from Notes From the Field/Washington, D. C.

This article, from The Street Railway Journal, December, 1891, describes the Washington and Georgetown Railroad's Pennsylvania Avenue and 14th Street cable lines.

from Notes From the Field/Washington, D. C.

The work of changing the Pennsylvania Avenue and Fourteenth Street lines of the Washington & Georgetown Railroad Co. to the cable system is progressing rapidly, and the street construction is now nearly completed. The new construction embraces fifteen miles of single track, and when completed the entire system, including the Seventh Street line which has been in operation since May, 1890, will amount to twenty-one miles of single track operated by cable.

The designs adopted by the company for the new construction have many novel features, and the lines have been built regardless of cost in every particular, it may be considered to be the best model of cable railway construction in this country. The Broadway and Third Avenue lines in New York City are more expensive in construction, because of certain expensive features peculiar to the location, but may not be regarded as universal models so much as the Washington construction. Although the lines in Washington have been constructed regardless of cost, yet, it is found that the actual cost has been much less than for many other lines previously constructed, and somewhat less for street construction than the Seventh Street line operated by the same company.

Fig. 1 -- Cable Power Station -- Washington & Georgetown Railway Co.

The power house illustrated in Fig. 1 is a new departure from the ordinary power house construction, and is probably the most expensive structure for the purpose ever erected. The company paid $556,000 for the site, and will also expend an equal amount in the erection of the building and machinery. The location being central and in a populous neighborhood near the avenue, it was deemed best not to put up a building that would be an eyesore as well as an injury to the occupants of surrounding property. Therefore, the company decided to erect a six-story building, and rent the upper floors for light power and manufacturing purposes.

Fig. 2 -- Foundation of Cable Power Plant -- Washington & Georgetown Railway Co.

The building is to be 100 ft. high and is to be provided with power independent of the cable driving plant, The ground plan is 190 X 240 ft., and occupies a whole block extending from Thirteen and a half to Fourteenth Street and from D to E Street. The company's offices will occupy the first two floors front to the right of the entrance. The location being on low ground below the tide-water level of the Potomac River, it was found necessary to strengthen the foundation by driving piles, over 2,100 piles twenty to twenty-five feet long having been used. Upon these the stone foundation and piers are placed as shown in accompanying sketch, Fig. 2, there being twelve piles under each pier, and the wall between the foundations being supported by brick arches as shown. The pier foundations are now all laid and the brick work of the walls is well under way, as are also the smoke stack and the foundations for the engines and the driving machinery.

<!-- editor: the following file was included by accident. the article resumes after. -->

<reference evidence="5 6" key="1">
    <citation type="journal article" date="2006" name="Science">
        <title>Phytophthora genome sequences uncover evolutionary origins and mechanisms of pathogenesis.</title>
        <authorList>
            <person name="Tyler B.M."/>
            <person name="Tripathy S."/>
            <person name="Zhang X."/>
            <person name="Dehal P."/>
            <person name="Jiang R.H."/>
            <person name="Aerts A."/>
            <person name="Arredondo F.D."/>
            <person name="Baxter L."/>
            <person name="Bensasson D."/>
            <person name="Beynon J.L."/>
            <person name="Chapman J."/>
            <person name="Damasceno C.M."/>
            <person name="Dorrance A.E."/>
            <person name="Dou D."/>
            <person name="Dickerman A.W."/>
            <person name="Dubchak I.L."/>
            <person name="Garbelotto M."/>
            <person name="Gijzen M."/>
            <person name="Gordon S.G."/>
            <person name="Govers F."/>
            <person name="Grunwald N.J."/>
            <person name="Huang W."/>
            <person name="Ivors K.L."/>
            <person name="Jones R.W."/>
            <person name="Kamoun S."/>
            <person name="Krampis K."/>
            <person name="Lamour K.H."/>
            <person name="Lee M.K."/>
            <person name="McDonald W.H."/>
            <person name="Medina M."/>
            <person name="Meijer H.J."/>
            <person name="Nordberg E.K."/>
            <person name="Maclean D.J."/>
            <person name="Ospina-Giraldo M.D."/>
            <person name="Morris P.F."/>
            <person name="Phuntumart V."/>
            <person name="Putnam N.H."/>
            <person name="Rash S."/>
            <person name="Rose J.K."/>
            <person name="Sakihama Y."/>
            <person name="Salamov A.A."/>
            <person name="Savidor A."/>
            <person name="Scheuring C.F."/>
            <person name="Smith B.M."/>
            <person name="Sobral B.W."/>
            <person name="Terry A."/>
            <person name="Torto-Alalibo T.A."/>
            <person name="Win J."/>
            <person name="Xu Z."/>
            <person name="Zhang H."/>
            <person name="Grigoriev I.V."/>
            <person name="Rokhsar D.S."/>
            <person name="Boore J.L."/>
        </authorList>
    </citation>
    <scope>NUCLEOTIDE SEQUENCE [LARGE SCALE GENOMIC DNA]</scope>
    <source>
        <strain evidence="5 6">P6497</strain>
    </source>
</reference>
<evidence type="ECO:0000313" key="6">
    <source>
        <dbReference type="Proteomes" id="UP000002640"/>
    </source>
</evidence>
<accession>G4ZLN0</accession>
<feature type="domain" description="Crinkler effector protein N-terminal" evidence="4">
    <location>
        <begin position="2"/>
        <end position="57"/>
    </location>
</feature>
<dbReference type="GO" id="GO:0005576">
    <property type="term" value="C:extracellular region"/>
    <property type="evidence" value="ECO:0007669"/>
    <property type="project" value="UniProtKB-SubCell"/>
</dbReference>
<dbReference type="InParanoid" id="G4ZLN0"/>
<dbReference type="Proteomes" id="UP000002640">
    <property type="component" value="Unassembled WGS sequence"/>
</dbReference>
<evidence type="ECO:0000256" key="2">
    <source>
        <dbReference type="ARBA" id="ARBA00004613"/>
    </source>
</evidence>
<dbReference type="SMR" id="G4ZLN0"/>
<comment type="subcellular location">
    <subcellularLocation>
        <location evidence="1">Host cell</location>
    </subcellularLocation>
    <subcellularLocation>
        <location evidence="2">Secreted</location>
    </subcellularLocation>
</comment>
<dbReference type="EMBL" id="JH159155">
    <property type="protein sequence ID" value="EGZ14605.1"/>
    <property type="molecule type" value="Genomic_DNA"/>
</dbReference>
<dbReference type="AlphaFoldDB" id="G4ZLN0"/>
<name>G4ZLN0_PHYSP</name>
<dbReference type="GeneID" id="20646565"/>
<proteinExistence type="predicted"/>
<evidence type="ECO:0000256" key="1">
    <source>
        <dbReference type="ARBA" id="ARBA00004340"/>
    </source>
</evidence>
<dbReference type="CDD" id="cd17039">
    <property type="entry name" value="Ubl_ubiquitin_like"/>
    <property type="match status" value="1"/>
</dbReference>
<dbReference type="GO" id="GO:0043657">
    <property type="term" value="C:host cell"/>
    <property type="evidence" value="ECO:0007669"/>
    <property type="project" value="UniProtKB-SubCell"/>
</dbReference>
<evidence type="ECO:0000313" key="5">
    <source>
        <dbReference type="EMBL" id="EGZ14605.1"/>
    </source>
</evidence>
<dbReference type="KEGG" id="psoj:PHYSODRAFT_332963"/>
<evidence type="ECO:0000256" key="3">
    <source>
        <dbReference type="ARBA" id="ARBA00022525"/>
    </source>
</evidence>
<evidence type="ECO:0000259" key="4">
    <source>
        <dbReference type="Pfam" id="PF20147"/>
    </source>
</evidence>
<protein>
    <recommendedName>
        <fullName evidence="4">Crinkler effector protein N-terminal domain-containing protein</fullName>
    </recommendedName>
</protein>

Fig. 3 -- Rope Drive -- Cable Power Station, Washington & Georgetown Railway Co.

The power equipment will consist of a 250 H. P. Corliss engine to be used for manufacturing purposes, and two engines, 36 x 72 ins., 750 H. P. each, for driving the cables. The engines are to be manufactured by the E. P. Allis Co., of Milwaukee, Wis. The boilers will be eight in number, of the Babcock & Wilcox type, 184 H. P. each, and will carry 120 lbs. steam pressure. The boilers will be the same as those employed on the Seventh Street line, where a battery of three, 136 H. P. each, are installed, only one of which was found necessary to drive the line. The flywheel of the engine is thirty feet in diameter and will weigh 100.000 lbs. The winding drums, illustrated in Fig. 3, are to be driven in a novel manner by rope transmission and will be equipped with the Walker differential rings. The pinion on the main shaft is nine feet eight and a half inches in diameter, from which both cable drums are to be driven by means of grooved sheaves mounted one on each of the winding drum shafts.

This method of drive is after a plan recommended in an editorial in the Street Railway Journal some months since, and was originally designed by the Robert Poole & Son Co. Its success will be watched with a great deal of interest. The plan has been criticised by certain engineers for the reason that it is thought that the two drums cannot be driven from a common pinion at a uniform speed and power by ropes of different lengths. We are of the opinion, however, that the difference will so slight as not to work any injury to the cable. The plant is designed to drive three ropes each at a speed of nine miles per hour.

Fig. 4 -- Cable Tension Apparatus -- Washington & Georgetown Railway Co.